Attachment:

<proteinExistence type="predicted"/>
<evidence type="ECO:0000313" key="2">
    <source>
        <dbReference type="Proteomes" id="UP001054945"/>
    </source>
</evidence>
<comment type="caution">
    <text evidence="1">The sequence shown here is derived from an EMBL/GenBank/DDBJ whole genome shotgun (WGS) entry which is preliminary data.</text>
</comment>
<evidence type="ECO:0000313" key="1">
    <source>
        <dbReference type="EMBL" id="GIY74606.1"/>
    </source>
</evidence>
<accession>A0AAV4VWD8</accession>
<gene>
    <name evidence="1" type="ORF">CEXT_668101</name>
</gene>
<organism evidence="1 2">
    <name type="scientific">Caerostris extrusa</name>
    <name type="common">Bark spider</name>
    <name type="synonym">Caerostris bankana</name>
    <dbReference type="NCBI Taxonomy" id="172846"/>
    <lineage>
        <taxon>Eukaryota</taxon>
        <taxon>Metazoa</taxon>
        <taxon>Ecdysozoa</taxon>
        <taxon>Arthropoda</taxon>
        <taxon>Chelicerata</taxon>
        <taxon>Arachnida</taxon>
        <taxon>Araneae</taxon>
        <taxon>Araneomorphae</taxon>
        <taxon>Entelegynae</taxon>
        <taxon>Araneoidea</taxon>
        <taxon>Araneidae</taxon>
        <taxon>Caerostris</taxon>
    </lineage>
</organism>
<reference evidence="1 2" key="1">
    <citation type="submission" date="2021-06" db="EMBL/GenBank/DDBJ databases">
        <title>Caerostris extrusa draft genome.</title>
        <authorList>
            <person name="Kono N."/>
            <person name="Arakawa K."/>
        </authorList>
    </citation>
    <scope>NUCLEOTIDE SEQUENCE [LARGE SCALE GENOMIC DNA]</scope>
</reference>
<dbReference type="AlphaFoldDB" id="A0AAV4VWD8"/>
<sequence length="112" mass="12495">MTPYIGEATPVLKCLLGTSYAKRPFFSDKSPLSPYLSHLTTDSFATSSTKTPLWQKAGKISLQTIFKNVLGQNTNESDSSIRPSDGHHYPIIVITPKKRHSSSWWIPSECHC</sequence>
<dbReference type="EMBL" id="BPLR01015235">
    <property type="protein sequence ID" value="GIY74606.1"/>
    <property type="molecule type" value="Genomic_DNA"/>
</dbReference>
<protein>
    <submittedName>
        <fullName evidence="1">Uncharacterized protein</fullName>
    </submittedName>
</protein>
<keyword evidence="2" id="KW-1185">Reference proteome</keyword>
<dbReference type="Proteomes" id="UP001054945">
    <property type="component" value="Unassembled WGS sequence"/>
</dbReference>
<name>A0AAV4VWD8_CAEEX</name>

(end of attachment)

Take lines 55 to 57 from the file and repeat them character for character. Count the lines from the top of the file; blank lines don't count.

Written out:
<protein>
    <submittedName>
        <fullName evidence="1">Uncharacterized protein</fullName>